The electron donor for the phenylalanine hydroxylase is tetrahydrobiopterin (BH4), which transfers electrons to molecular oxygen to form tyrosine and dihydrobiopterin (QH2) (Fig. 44-4, reaction 2). BH4 is regenerated from QH2 in an NADH-dependent reaction (Fig. 44-4, reaction 2) that is catalyzed by dihydropteridine reductase (DHPR), which is widely distributed. In the brain, this enzyme also mediates hydroxylation of tyrosine and tryptophan. Human DHPR has been mapped to chromosome 4p15.1-p16.1 The coding sequence shows little homology to other reductases, for example, dihydrofolate reductase.

In rare instances, PKU is caused by defects in the metabolism of BH4, which is synthesized from GTP via sepiapterin (Fig. 44-4, reactions 3 and 4) [24]. BH4 functions also in the hydroxylation of tyrosine and tryptophan.

Even careful phenylalanine restriction fails to avert progressive neurological deterioration because patients are unable to hydroxylate tyrosine or tryptophan, the synthesis of which also requires BH4. Thus, neurotransmitters are not produced in sufficient amount.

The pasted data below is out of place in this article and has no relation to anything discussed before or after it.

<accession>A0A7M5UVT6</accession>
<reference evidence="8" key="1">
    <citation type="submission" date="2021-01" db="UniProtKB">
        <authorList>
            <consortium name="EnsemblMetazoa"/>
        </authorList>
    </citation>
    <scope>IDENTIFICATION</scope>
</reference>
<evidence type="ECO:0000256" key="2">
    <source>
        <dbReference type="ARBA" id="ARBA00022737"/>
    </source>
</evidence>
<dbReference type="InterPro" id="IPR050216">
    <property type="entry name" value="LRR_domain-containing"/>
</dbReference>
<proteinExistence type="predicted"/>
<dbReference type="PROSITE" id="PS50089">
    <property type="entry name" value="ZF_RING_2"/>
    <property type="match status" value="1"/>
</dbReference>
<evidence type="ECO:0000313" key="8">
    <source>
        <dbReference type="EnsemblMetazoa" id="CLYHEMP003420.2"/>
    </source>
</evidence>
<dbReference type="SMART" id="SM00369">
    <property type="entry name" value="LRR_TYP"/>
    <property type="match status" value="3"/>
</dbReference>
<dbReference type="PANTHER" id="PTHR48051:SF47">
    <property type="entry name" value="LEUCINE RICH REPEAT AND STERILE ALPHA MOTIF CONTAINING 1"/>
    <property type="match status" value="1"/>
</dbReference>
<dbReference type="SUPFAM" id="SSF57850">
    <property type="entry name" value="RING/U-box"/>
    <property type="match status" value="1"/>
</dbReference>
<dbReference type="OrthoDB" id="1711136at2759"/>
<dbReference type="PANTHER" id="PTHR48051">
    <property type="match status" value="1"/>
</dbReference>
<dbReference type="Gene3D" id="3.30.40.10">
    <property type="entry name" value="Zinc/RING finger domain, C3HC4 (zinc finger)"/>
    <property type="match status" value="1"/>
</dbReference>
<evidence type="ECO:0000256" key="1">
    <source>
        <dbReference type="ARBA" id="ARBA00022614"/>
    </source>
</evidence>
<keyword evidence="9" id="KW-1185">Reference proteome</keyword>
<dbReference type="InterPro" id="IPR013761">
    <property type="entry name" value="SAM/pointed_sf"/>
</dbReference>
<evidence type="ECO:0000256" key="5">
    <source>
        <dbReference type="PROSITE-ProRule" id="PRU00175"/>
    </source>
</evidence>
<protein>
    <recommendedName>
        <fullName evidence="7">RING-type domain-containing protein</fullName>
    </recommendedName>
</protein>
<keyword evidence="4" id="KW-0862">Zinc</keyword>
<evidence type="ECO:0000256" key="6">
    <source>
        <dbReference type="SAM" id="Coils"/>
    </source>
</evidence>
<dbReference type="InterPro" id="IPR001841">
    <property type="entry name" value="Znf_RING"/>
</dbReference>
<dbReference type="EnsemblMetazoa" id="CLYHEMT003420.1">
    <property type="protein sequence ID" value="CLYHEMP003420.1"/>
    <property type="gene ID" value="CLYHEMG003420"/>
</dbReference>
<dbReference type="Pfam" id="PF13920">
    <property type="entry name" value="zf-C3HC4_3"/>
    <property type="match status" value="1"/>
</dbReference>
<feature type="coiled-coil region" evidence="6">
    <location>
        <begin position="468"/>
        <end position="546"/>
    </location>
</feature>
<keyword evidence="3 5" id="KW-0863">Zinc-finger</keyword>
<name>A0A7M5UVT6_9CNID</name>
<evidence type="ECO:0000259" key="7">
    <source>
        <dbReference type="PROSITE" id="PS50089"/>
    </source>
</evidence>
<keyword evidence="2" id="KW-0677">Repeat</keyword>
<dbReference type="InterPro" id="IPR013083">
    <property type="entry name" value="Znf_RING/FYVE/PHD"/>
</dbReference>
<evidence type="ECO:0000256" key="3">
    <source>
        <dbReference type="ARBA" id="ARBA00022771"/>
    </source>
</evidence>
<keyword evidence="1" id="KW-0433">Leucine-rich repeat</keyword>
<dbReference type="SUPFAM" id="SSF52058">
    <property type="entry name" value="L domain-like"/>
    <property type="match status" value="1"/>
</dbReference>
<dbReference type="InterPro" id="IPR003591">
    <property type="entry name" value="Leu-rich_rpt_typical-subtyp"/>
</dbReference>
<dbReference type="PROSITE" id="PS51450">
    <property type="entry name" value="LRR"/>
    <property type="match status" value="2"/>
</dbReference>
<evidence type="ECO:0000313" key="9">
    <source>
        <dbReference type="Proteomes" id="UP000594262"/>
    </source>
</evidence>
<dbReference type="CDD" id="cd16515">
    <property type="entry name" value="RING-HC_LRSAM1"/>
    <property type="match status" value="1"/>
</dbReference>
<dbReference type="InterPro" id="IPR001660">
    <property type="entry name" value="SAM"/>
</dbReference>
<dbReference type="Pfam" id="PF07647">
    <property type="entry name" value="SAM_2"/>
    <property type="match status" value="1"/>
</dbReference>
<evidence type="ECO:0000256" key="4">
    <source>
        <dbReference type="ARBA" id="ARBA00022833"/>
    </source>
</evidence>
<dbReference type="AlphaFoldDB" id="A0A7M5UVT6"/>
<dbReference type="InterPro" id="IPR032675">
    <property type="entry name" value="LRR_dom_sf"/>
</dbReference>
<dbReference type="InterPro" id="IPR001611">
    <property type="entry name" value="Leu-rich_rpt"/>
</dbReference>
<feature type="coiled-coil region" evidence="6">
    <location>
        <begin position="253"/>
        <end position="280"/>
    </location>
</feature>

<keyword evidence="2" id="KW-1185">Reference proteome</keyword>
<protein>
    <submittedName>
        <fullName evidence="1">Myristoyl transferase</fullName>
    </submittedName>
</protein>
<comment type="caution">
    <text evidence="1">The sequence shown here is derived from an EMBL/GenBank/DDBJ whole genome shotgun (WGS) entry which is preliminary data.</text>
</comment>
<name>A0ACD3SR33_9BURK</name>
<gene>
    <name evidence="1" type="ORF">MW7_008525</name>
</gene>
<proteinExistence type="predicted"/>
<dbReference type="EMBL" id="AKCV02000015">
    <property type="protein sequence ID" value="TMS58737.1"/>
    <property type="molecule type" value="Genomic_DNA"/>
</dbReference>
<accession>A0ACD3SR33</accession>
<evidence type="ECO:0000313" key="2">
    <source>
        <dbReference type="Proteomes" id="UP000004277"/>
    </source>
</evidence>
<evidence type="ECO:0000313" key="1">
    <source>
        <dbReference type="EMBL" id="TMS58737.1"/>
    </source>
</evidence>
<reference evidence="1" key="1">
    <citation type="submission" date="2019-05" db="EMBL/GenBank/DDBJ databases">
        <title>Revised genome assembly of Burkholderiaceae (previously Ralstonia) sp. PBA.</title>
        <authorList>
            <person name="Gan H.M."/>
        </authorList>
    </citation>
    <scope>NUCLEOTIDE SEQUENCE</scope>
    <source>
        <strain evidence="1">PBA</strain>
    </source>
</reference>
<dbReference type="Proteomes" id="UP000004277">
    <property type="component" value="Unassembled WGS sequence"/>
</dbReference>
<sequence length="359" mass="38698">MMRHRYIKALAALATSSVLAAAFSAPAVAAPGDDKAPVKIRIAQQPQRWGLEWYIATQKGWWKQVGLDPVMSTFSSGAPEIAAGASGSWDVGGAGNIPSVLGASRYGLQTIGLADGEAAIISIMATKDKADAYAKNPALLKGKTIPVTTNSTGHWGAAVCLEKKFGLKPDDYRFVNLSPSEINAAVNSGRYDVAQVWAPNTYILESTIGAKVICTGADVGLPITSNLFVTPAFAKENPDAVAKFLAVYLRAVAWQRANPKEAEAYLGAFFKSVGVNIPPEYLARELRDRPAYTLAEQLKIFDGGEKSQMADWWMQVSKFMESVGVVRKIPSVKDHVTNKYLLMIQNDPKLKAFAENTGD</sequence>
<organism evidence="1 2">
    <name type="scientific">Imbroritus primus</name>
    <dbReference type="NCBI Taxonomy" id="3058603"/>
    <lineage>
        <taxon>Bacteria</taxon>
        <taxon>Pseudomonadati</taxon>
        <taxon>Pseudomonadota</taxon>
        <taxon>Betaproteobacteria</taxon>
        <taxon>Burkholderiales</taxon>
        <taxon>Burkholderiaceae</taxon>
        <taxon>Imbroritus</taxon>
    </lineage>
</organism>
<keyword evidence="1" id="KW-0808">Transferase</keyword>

Patients sustain convulsions and neurological deterioration. The urine contains low concentrations of the metabolites of serotonin, norepinephrine and dopamine. The reductase also plays a role in the maintenance of tetrahydrofolate concentrations in brain, and some patients have had low folate in the serum and CNS. Treatment has been attempted with tryptophan and carbidopa to improve serotonin homeostasis and with folinic acid to replete diminished stores of reduced folic acid. This therapy sometimes is effective. Diagnosis involves assay of DHPR in skin fibroblasts or amniotic cells. Phenylalanine hydroxylase activity is normal.

Other causes of PKU secondary to defective BH4 synthesis include GTP cyclohydrolase deficiency and 6-pyruvoyltetrahydrobiopterin synthase deficiency. Patients with either defect have psychomotor retardation, truncal hypotonia with limb hypertonia, seizures and a tendency to hyperthermia. Intravenous administration of BH4 may lower blood phenylalanine concentrations, but this cofactor may not readily cross the blood—brain barrier. Treatment with synthetic pterin analogs or supplementation with tryptophan and carbidopa may prove more efficacious, particularly if treatment is started early in life.

Image ch44f4

By agreement with the publisher, this book is accessible by the search feature, but cannot be browsed.

Copyright © 1999, American Society for Neurochemistry.
Bookshelf ID: NBK28101